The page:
International Association for Cryptologic Research

International Association
for Cryptologic Research

CryptoDB

Dana Ron

Publications

Year
Venue
Title
1999
EPRINT
Chinese Remaindering with Errors
The Chinese Remainder Theorem states that a positive integer m is uniquely specified by its remainder modulo k relatively prime integers p_1,...,p_k, provided m < \prod_{i=1}^k p_i. Thus the residues of m modulo relatively prime integers p_1 < p_2 < ... < p_n form a redundant representation of m if m <= \prod_{i=1}^k p_i and k < n. This suggests a number-theoretic construction of an ``error-correcting code'' that has been implicitly considered often in the past. In this paper we provide a new algorithmic tool to go with this error-correcting code: namely, a polynomial-time algorithm for error-correction. Specifically, given n residues r_1,...,r_n and an agreement parameter t, we find a list of all integers m < \prod_{i=1}^k p_i such that (m mod p_i) = r_i for at least t values of i in {1,...,n}, provided t = Omega(sqrt{kn (log p_n)/(log p_1)}). We also give a simpler algorithm to decode from a smaller number of errors, i.e., when t > n - (n-k)(log p_1)/(log p_1 + \log p_n). In such a case there is a unique integer which has such agreement with the sequence of residues. One consequence of our result is that is a strengthening of the relationship between average-case complexity of computing the permanent and its worst-case complexity. Specifically we show that if a polynomial time algorithm is able to guess the permanent of a random n x n matrix on 2n-bit integers modulo a random n-bit prime with inverse polynomial success rate, then #P=BPP. Previous results of this nature typically worked over a fixed prime moduli or assumed very small (though non-negligible) error probability (as opposed to small but non-negligible success probability).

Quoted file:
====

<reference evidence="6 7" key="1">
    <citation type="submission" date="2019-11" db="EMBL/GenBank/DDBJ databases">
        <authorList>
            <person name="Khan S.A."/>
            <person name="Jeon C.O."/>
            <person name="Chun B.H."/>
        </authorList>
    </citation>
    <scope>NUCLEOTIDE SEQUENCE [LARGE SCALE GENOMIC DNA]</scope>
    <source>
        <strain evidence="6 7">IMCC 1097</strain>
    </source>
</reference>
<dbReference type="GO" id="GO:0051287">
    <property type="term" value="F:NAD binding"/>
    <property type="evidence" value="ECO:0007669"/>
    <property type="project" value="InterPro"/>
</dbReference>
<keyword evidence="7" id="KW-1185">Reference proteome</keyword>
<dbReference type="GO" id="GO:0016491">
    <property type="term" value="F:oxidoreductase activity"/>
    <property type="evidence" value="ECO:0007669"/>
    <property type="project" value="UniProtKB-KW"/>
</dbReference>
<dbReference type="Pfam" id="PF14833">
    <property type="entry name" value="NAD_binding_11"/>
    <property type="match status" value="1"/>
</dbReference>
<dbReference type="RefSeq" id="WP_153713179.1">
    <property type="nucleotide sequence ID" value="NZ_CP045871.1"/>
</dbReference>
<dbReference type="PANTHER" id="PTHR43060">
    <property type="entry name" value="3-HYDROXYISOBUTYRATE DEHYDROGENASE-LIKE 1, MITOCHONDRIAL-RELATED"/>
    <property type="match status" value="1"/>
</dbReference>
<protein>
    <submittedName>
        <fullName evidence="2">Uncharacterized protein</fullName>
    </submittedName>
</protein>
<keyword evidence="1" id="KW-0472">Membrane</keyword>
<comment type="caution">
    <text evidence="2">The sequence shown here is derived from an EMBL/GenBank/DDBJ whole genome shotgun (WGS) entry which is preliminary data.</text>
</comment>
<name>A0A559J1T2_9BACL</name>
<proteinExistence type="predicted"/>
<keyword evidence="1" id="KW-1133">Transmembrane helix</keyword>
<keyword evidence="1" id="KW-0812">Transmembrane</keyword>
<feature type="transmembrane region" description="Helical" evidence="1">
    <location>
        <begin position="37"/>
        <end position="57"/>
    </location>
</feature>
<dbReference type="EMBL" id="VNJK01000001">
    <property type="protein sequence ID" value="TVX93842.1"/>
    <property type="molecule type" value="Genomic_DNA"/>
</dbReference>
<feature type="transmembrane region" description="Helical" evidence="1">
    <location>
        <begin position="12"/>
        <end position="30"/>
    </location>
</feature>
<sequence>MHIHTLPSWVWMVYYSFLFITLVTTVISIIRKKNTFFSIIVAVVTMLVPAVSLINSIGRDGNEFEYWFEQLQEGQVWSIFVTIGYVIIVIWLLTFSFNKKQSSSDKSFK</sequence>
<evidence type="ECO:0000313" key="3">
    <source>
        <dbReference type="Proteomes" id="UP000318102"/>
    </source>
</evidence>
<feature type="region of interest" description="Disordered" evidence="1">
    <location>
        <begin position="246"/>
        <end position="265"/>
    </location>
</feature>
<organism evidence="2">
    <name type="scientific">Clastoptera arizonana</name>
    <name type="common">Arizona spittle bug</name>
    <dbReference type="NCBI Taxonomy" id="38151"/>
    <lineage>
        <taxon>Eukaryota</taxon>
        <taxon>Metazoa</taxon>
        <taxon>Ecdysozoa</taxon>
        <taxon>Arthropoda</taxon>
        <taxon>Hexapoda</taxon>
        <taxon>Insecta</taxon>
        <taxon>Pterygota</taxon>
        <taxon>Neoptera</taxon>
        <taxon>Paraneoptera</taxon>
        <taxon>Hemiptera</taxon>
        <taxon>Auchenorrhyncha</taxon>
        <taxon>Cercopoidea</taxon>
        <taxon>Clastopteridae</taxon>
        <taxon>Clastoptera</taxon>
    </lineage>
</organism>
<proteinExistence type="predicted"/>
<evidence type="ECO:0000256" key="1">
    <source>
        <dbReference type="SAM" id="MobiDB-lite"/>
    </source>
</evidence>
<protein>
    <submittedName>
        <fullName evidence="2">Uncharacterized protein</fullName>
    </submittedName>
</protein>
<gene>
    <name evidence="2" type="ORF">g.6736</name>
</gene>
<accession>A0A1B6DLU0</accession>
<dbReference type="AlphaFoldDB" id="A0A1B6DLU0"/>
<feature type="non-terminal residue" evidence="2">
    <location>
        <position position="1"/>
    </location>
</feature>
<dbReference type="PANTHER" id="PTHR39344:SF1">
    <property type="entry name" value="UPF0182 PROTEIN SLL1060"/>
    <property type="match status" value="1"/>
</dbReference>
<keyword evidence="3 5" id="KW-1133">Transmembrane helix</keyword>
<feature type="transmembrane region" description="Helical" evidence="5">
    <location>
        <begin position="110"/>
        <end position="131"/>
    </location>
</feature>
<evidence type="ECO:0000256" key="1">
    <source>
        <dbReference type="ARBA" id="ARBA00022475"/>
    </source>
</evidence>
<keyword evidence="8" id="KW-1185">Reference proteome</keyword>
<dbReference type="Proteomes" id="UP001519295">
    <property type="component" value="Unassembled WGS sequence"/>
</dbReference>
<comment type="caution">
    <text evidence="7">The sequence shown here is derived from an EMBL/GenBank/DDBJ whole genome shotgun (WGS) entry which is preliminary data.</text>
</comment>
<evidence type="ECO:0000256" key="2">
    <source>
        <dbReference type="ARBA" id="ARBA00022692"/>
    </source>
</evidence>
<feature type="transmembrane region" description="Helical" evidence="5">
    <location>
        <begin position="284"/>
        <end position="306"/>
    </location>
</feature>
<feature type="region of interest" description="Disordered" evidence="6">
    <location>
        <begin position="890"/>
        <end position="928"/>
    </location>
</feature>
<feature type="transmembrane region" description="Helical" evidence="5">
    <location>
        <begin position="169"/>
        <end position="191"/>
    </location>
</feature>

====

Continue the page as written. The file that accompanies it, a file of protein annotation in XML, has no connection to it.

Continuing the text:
1997
EPRINT
A Probabilistic Error-Correcting Scheme
In the course of research in Computational Learning Theory, we found ourselves in need of an error-correcting encoding scheme for which few bits in the codeword yield no information about the plain message. Being unaware of a previous solution, we came-up with the scheme presented here. Since this scheme may be of interest to people working in Cryptography, we thought it may be worthwhile to ``publish'' this part of our work within the Cryptography community. Clearly, a scheme as described above cannot be deterministic. Thus, we introduce a probabilistic coding scheme which, in addition to the standard coding theoretic requirements, has the feature that any constant fraction of the bits in the (randomized) codeword yields no information about the message being encoded. This coding scheme is also used to obtain efficient constructions for the Wire-Tap Channel Problem.

Coauthors

S. Decatur (1)
Oded Goldreich (2)
Madhu Sudan (1)